Culture or national drink?
First of all, don’t kill me: I don’t like fernet. As a boy (well, as a teenager, or as a “young” —yes, I already feel a little old—) I did like it. The sweet drink helped me cut some of the acid from other alcoholic beverages and allowed me to continue drinking a little more. But I haven’t passed it in a few years. Anyway, before the Cordoba brothers kill me, I want to clarify that I’m almost certain that what I don’t like is soda, not the fernet itself. Maybe it has a lot to do with culture.
When I was a serious kid, I remember that in the Prior to the Sunday roast, my grandfather and my dad had fernet but with soda. Like any child, he’d kill me curiosity and always ask me to be invited. which, very wisely, was systematically denied to me. Until finally The day has come. Maybe because I got especially puffy or because I grabbed my old man with low patience, he agreed. I remember the moment with a lot intensity. I remember spitting the drink. And I remember the laughter of the elders.
Fernet is culture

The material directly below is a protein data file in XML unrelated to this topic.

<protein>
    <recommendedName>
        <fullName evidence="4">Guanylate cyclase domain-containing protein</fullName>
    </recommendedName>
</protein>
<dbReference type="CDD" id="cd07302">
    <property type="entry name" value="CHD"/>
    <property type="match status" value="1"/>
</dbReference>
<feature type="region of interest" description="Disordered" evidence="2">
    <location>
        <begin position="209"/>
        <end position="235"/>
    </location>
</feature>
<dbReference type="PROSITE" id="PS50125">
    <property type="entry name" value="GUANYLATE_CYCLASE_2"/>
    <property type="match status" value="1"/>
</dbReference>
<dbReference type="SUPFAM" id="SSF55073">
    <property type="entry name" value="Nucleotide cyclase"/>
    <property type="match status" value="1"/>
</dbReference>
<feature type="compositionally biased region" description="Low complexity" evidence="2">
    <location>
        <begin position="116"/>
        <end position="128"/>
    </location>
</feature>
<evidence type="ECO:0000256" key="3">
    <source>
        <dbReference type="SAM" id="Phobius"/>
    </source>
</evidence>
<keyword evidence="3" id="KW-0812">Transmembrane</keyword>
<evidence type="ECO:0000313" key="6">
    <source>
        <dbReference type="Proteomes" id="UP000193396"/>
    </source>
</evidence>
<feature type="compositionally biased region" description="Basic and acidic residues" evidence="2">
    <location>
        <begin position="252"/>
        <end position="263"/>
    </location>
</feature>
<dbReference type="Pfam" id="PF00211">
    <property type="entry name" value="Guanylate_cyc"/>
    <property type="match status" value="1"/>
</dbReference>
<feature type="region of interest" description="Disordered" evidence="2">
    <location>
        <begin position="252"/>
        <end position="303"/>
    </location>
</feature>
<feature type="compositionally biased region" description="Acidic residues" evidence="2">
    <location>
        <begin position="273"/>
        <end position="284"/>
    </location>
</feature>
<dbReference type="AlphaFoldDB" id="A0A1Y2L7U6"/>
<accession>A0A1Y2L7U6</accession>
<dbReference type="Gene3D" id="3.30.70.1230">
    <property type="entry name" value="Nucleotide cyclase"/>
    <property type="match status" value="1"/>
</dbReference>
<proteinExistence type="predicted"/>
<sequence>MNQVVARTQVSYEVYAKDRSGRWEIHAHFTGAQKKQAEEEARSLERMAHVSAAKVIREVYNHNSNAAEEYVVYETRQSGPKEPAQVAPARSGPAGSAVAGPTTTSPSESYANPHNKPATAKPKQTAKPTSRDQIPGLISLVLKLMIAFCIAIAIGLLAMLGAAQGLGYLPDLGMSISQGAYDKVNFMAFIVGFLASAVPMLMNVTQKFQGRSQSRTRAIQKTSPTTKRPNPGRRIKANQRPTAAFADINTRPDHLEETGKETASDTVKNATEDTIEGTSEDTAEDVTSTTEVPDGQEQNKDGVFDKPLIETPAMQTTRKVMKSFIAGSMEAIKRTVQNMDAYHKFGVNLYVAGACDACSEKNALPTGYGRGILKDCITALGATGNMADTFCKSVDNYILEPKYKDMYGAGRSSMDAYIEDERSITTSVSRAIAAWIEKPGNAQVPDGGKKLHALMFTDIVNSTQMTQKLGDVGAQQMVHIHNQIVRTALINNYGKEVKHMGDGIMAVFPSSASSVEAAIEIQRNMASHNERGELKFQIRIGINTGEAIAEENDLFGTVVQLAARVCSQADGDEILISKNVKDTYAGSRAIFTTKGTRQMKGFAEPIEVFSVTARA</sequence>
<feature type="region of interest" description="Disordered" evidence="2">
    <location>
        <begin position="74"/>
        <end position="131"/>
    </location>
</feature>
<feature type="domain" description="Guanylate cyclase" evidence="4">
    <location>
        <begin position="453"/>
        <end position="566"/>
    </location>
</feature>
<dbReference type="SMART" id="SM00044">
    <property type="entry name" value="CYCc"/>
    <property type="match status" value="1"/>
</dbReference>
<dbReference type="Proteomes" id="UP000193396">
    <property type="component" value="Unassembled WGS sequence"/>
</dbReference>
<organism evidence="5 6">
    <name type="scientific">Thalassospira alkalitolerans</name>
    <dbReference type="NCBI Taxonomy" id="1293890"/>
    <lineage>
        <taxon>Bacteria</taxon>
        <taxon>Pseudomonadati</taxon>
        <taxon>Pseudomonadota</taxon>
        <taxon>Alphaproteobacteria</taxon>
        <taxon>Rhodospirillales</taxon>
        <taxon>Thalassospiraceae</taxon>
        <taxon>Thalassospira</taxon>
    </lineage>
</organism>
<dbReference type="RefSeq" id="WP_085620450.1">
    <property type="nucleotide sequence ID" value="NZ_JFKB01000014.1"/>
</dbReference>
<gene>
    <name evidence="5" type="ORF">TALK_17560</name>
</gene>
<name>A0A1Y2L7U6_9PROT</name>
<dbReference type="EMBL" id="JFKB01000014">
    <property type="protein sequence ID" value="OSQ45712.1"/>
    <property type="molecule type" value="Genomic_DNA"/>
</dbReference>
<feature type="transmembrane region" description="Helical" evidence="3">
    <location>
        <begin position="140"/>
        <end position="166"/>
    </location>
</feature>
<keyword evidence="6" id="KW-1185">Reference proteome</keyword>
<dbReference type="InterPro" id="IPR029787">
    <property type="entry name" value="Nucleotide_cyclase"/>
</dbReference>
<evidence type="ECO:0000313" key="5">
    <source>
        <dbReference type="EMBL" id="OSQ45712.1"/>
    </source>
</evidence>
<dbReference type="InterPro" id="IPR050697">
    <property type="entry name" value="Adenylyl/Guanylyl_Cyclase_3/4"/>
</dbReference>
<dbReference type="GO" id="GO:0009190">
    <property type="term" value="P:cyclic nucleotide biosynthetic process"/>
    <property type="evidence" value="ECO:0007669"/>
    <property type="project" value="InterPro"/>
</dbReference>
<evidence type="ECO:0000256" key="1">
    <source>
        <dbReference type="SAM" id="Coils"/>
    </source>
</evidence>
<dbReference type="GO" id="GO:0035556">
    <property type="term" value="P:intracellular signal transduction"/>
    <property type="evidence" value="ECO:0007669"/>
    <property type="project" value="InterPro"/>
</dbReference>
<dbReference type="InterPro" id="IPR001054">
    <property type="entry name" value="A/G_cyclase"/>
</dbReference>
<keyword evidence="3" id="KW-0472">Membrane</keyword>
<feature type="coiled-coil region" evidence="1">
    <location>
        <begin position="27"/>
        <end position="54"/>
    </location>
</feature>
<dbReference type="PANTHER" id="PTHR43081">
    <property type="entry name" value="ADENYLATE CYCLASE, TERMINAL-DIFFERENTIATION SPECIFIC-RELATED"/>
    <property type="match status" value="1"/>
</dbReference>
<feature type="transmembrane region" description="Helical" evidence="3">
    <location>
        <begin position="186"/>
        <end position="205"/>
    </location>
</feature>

Now, do we really like it or is it one of those things that became such a deep-rooted custom that anthropologists would call “culture”? Is it taken with soda or soda? Or, as the Italians take it, experts in all kinds of “love”, alone and in a shot, serving, like tequila? On the other hand, is it a youth drink or is it continued in time? Only with cola soda or other kind of supplement?
Anyway, I really like that we gave him that twist and add him a sweet drink and drink it in the balls. But the pleasure I leave to you. Cheers!
Hipólito Azema nació en Buenos Aires, en los comienzos de la década del 80. No se sabe desde cuándo, porque esas cosas son difíciles de determinar, le gusta contar historias, pero más le gusta que se las cuenten: quizás por eso transitó los inefables pasillos de la Facultad de Filosofía y Letras de la Universidad de Buenos Aires. Una vez escuchó que donde existe una necesidad nace un derecho y se lo creyó.
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